Any organization in the supply chain field will always let you know that effectively using data is one of the most frequent challenges faced. What makes this a more intimidating and overwhelming factor is that supply chain professionals are receiving more data from more sources than ever before.
However, no matter how daunting data ever becomes, the benefits still manage to outweigh the negatives. These advantages range from identifying ROI-building business intelligence, to streamlining employee workflows and so on. They enforce the notion and effort of understanding how to navigate through data in order to make the most of insights provided to optimize the supply chain.
Toby Brzoznowski, Co-Founder and Executive Vice President of LLamasoft, explored the five ways needed to effectively utilize data so to simplify your supply chain design process. Let’s see below what they are.
Data cleansing is often used to automatically sift through, identify and remove data outliers. It is also used to recognize and point out trends and patterns that take place over time. Lastly, data cleansing also models the variability seen in key input parameters such as lead time, yield demand and all other factors. All this is to assist in making certain that inputs into supply chain organization and simulation models are valid.
This approach makes use of clustering methods of analysis where objects in the same group are more similar to each other than objects in the other groups. Data aggregation is utilized to identify groups of customers and products that have the same behaviour; making certain that even when data is collective, important factors still remain visible. Aggregation allows models to automatically adapt to new realities when data changes.
With cost modeling, supply chain organizations are able to conclude how certain variables such as market conditions or expected merchandise volume will influence costs. This analysis provides guidance in terms of cost optimization decisions.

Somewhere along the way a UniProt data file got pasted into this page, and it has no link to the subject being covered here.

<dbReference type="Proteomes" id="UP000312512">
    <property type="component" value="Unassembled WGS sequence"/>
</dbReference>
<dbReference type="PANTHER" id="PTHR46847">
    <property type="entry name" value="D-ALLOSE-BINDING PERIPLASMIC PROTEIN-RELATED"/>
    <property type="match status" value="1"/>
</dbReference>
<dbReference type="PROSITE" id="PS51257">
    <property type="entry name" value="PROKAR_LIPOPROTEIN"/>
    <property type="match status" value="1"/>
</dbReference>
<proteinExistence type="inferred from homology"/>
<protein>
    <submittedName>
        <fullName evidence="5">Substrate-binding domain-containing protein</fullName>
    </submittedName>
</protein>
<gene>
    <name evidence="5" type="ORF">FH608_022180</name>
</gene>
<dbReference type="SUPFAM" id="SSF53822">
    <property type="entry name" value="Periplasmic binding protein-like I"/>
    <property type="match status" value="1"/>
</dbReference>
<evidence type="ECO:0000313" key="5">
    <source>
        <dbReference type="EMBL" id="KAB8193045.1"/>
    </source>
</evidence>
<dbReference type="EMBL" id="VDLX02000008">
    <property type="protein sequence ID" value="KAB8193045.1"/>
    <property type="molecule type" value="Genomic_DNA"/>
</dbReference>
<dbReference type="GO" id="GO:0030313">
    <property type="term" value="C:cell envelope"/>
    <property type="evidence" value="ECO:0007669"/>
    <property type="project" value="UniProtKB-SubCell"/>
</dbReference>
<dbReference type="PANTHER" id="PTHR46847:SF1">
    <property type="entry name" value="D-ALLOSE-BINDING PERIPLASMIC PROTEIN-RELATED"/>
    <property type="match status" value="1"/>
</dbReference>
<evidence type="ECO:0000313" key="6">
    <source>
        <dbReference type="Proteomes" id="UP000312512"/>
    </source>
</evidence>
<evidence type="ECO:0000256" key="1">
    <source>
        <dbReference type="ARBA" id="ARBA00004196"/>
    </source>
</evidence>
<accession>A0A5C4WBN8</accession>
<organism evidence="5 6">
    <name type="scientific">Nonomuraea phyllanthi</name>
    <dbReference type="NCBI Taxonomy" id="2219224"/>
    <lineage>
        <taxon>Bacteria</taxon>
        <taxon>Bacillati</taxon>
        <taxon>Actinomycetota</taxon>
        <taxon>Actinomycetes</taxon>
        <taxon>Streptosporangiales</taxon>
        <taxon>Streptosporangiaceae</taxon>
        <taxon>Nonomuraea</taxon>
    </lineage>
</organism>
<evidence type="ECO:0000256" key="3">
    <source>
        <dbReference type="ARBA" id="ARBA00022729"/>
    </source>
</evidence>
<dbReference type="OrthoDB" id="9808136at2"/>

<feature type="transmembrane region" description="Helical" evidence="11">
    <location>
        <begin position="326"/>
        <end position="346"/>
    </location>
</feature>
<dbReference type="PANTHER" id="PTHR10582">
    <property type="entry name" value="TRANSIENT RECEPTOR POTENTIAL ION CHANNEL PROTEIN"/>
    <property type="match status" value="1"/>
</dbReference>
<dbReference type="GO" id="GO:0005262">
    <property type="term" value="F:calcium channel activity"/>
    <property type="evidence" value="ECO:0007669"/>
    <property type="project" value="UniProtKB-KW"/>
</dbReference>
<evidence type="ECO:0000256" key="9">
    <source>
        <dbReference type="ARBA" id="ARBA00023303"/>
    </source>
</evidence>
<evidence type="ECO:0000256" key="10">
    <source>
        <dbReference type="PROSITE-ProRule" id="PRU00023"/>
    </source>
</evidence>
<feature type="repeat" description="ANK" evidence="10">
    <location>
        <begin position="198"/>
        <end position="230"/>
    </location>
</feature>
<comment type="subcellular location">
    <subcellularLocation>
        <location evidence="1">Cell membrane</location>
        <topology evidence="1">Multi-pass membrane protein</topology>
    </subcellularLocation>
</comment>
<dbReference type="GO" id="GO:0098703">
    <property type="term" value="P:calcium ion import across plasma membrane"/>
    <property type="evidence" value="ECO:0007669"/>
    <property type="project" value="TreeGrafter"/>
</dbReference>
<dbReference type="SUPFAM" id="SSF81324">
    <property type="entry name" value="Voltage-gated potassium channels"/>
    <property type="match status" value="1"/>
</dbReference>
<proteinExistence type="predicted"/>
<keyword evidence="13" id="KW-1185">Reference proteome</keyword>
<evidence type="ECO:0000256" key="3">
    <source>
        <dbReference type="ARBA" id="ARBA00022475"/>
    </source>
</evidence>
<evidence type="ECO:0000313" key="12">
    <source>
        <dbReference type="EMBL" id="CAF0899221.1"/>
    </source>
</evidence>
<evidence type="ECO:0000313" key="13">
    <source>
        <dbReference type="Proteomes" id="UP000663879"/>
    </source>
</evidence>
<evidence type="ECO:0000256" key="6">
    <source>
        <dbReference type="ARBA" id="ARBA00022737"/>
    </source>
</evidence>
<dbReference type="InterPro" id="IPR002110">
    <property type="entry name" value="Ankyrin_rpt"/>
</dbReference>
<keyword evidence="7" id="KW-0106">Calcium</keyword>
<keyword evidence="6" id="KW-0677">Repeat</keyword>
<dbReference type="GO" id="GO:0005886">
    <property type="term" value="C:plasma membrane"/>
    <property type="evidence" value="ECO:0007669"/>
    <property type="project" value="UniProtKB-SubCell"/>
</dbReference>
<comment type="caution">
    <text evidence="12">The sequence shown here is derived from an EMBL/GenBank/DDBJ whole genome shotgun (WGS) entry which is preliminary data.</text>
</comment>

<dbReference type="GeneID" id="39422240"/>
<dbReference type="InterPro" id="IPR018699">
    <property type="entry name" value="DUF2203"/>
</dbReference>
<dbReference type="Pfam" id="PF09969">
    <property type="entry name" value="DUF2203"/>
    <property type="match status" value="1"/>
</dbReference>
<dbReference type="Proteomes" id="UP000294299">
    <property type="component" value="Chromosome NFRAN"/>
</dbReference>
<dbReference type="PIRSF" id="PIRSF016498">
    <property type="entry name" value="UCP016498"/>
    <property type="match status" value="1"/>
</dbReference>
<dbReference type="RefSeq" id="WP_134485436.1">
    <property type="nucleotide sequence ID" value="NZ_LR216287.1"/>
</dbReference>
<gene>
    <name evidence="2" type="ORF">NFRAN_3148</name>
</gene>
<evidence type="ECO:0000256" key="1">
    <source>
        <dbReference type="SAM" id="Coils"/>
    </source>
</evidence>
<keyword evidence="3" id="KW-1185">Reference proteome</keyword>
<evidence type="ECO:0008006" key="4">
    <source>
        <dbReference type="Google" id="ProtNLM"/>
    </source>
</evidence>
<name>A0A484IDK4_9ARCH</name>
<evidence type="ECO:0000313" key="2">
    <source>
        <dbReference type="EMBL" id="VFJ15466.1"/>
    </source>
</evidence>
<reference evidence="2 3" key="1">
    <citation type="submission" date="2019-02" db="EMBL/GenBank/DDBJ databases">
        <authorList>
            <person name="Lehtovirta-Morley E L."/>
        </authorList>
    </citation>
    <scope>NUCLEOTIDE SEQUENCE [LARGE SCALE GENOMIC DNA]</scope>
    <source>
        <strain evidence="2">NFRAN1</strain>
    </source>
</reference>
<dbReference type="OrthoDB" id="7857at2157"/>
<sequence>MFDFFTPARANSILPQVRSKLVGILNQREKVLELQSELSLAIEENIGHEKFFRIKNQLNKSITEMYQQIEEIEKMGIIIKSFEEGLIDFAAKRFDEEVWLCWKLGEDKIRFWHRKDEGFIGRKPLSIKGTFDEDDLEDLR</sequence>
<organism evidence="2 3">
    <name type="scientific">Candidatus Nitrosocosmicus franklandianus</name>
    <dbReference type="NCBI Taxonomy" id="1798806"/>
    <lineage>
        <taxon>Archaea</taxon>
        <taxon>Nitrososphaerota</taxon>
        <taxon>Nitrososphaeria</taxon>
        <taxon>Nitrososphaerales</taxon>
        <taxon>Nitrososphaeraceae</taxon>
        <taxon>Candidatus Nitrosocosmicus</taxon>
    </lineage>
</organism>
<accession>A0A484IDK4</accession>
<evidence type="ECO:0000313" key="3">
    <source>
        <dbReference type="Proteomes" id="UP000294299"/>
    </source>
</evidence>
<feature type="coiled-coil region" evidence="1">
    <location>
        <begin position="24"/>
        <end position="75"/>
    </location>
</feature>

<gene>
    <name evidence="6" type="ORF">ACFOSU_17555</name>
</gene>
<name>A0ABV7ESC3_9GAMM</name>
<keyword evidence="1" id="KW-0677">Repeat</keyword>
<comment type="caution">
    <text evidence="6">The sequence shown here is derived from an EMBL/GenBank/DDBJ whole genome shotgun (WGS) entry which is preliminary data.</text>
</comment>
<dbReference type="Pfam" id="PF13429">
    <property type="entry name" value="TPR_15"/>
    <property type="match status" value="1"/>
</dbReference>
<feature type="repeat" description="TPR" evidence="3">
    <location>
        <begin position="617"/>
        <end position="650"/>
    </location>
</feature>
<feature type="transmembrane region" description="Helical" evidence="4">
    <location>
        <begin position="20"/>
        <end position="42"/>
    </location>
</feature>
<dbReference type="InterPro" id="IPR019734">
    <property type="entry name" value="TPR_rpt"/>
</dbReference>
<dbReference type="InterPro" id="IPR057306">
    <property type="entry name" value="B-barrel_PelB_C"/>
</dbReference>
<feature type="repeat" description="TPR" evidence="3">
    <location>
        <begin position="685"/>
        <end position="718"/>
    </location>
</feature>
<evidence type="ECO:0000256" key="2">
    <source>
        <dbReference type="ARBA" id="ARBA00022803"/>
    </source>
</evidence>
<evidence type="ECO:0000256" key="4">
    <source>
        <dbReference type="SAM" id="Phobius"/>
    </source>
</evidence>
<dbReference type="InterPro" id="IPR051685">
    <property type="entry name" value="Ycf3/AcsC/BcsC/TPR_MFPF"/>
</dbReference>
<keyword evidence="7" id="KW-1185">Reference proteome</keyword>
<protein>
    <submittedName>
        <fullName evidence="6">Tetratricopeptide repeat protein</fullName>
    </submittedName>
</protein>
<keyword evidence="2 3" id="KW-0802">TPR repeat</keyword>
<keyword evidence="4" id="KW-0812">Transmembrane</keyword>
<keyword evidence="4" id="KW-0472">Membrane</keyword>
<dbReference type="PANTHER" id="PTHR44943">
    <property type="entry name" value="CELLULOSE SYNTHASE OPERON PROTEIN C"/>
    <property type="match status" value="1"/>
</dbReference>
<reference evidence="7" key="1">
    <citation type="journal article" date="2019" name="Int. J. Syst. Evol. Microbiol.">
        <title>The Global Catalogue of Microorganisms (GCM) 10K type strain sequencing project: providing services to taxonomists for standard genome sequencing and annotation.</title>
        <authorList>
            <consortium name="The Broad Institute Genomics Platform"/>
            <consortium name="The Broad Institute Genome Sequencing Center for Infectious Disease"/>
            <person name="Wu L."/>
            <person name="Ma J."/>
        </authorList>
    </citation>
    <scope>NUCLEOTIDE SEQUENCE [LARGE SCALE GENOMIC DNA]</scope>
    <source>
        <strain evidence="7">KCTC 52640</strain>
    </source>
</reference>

One of the most important key inputs when it comes to supply chain models is the demand that needs to be met and using only historical data will not suffice. Demand modeling gives solution to this by allowing ground to accurately project demand into the future; test alternate demand scenarios and sensitivities; comprehend internal and external drivers of demand; and incorporate external weather and economic time series data that might affect and impact demand. Doing this enables for a broader, more accurate perspective that will assist in being able to predict future demand for more informed supply chain decisions.
Output analysis helps point out key factors like volumes shipped, remaining inventory levels and costs that equate to decisions that are important for the business across the entire supply chain. An example that is always provided to get the point of output analysis across is one of it possibly helping you understand the key drivers that lead to a SKU being stocked or not.
Brzoznowski concludes by saying “Next time you are building data workflows to generate your supply chain optimization process, try to think about how you can apply these techniques to simplify things and consider data management tools to speed the process and add automation to simplify repeated use. If you do, you’ll certainly begin to reap the rewards of a smarter supply chain design.”